I'm in Idaho this week and next, slaving away to get a bunch of pages written for Vain Empires, my stand-alone novel that will release in the fall of '08. Yesterday I went for a hair cut. A very well-timed hair cut.
Not only because my bangs were in my eyes and driving me crazy. But because my female protagonist happens to be a hair stylist. And coming up next week I have to write a scene of her at work.
Up until now she hasn't been at work. Because she's been ... a little busy. You know, a dead body and all that. Well, don't feel sorry for her. After all, she did try out for my suspense novel and got the part, so what should she expect?
So yesterday I asked my unsuspecting stylist if I could interview her while she worked. I needed to understand hair cutting. What do you do first, second? That funny way you cut with the scissors angled--is there a name for that? How much do your shears cost? Yada, yada. She said sure.
She had no idea what she was getting into.
As luck would have it (if you believe in such a thing), she was training someone. So as she cut she was explaining to him what she was doing. Perfect. I listened and took copious notes. All while trying to hold my head just where she placed it. ("Control the head--that's your responsibility," she told the trainee. Fascinating stuff.)
As she lectured, I kept playing the annoying novelist and interrupting. "Wait, what did you say?" "Point cut, what's that?" "Whadya mean a blow line versus a weight line?"
Plus all my added questions: How many hours did you train? What did it cost? Can I hold your shears? What do different people's hair textures feel like? Do you always look at hair when you see people on the street? (Answer--yes. On TV too. Everywhere.) When you mix color for a highlight, how does that work? What does it smell like? What kind of shoes do you wear? What's the best thing about your job? (I didn't dare ask her the worst thing. She'd probably say annoying novelists.) How do your hands feel after being in water so much? (Surprising answer--not dry, not wrinkly, due to all the conditioners they massage into the hair.) "When do you pump the chair higher? When do you pump it lower?"
I learned how to find the natural part when the hair's wet. How to section. How to shape. Why stylists turn away from you often and check you in the mirror. I could have asked questions all day.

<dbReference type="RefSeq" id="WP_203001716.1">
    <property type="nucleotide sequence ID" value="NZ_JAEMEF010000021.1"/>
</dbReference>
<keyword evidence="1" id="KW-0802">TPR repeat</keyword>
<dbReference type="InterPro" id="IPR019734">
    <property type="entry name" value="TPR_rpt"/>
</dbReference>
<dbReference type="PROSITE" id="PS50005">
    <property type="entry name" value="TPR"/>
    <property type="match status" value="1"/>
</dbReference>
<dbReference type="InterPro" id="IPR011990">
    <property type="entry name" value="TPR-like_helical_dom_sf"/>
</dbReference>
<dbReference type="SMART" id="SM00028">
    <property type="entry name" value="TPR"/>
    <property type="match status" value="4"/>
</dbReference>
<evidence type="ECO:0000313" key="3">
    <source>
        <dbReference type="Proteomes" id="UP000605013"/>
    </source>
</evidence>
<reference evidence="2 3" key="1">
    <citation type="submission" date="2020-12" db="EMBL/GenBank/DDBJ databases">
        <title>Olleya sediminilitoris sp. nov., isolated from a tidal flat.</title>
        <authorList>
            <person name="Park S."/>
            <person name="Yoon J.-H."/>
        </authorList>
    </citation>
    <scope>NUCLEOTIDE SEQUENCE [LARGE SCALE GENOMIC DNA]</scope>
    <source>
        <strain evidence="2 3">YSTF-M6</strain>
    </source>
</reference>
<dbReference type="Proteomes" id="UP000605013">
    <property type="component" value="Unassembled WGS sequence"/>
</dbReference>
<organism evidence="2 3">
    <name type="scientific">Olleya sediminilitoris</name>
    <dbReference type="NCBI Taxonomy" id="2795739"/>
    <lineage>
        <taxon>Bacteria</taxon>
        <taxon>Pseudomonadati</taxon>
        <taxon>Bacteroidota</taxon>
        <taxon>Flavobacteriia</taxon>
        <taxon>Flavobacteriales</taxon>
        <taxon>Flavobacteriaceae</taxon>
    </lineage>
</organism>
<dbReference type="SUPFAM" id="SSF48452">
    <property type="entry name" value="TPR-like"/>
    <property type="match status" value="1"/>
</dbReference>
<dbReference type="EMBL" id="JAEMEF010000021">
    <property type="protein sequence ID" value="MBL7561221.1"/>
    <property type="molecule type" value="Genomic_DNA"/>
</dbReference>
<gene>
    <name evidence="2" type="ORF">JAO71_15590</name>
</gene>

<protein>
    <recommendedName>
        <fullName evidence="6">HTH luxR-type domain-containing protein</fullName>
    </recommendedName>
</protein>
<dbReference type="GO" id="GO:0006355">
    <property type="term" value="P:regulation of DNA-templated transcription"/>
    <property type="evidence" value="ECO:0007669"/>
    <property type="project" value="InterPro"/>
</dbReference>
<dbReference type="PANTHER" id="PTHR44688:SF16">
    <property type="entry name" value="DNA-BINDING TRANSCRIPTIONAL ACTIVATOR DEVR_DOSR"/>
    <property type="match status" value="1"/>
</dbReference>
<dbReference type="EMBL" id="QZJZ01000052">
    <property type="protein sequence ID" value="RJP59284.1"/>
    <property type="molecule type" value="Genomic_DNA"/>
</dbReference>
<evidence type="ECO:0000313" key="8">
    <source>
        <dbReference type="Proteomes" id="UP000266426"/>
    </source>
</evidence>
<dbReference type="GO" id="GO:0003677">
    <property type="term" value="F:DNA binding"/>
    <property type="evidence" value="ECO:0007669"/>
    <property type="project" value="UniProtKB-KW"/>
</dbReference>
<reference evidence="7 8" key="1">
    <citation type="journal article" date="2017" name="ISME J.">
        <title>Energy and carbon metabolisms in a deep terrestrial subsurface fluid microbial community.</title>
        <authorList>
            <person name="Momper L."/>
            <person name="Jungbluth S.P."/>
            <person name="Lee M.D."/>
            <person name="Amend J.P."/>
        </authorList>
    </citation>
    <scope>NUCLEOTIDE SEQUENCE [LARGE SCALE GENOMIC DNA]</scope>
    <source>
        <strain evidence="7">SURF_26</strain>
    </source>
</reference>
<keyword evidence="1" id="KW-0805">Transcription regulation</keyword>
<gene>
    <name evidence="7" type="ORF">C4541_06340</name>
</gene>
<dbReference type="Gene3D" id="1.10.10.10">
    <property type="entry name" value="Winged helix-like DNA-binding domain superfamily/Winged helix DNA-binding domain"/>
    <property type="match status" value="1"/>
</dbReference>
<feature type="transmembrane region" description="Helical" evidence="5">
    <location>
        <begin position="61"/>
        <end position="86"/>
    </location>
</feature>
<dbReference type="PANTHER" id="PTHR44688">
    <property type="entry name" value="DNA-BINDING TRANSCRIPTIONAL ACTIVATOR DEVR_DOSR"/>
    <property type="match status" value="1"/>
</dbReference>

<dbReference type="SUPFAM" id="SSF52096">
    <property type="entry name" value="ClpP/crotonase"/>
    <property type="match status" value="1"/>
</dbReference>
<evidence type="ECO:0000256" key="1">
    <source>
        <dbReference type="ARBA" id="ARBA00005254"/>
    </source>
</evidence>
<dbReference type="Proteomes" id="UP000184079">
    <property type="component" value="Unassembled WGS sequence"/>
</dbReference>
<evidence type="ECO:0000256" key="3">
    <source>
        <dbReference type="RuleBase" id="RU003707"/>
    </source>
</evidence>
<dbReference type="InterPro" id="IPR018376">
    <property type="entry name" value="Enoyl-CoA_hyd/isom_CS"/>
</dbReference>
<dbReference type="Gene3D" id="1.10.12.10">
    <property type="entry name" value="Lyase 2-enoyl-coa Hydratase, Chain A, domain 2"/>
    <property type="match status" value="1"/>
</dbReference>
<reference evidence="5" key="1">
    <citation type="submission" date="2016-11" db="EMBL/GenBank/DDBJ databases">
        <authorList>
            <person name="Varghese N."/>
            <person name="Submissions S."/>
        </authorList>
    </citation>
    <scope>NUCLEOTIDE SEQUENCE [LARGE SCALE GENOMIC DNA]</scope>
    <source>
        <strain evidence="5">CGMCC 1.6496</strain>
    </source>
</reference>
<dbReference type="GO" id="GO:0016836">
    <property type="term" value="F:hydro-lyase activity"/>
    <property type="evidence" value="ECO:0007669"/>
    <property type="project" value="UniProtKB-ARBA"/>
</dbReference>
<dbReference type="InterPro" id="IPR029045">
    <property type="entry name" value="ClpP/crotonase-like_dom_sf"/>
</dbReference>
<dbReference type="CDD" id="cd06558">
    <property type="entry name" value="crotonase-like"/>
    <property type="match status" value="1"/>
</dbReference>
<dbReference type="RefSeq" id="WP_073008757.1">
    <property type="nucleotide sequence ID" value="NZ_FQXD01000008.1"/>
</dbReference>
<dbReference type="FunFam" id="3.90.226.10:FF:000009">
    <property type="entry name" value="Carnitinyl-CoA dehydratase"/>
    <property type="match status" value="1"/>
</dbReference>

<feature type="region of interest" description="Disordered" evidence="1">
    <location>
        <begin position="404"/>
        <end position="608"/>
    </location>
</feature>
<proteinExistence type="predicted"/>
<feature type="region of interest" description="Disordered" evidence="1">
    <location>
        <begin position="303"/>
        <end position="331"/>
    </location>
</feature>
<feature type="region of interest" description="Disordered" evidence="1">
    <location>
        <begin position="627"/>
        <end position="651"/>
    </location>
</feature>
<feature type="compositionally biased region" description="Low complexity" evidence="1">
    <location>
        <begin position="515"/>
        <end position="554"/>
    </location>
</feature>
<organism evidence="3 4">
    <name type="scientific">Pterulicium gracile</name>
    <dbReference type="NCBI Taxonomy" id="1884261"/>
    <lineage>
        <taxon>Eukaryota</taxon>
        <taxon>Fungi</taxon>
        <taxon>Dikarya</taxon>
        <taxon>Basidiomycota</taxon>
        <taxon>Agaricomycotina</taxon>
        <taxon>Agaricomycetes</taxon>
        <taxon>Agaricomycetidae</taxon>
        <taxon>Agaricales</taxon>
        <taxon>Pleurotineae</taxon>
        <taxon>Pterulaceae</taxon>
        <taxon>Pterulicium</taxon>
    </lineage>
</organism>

She took it all in stride. Didn't even ask me about my book. I found this comforting. She's a new stylist to me, see, and I didn't really want to explain that I kill people for a living. I mean, what if she wouldn't want to do my hair anymore?
I did have one very disconcerting moment. My stylist's colleague came in, looking bored. I told her as much. "Yeah," she said, "I am."
Uh-oh. I knew it then. I just knew. "You get stood up?"
Oh. My. That's how it all starts in my book. Protagonist stylist gets stood up. Goes home early. And the trouble begins.
I couldn't help thinking of my S-Man story.
When we were done I thanked my stylist profusely. Got her last name's spelling right so I can put her in the acknowledgments. She still didn't ask about the book.
Paying the checkout girl behind the spa counter, I opened my wallet--and found a fat black spider. She gasped. I flicked it out and killed it. Then sighed. "Five or six books ago I wrote about spiders. They're still trying to get me back."
She gave me a slow, round-eyed nod.
Amazingly, I left with another appointment on the books for December.
Bet they can't wait.
Denise lives in Indiana with her husband Kevin and their three sons. In 1996, Denise began her first book, a Christian romance novel, writing while her children napped.
Two years later it was published, and she's been writing ever since. Her books often contain a strong romantic element, and her husband Kevin says he provides all her romantic material, but Denise insists a good imagination helps too!
In addition to Surrender Bay, the second Nantucket book releases in April 2008. The title is The Convenient Groom and features Kate Lawrence, a relationship advice columnist, whose groom dumps her on her wedding day. Denise is currently at work on the third Nantucket book (Oct 2008) which is untitled so far.
About the book:
As their long-dormant romance begins to bud again, Sam must face the fact that Landon still doesn't know why she really left the island. Will the secrets she's hidden all these years tear them apart? Or is Landon's love really as unconditional as he claims?
"I've always thought Denise Hunter was an amazing writer but this wonderful story sets her firmly at the forefront of compelling love stories. How Landon breaks down Samantha's determination that she is unworthy of love kept me glued to the pages. An amazing story!"
--Colleen Coble, author of Fire Dancer (Smoke Jumper Series)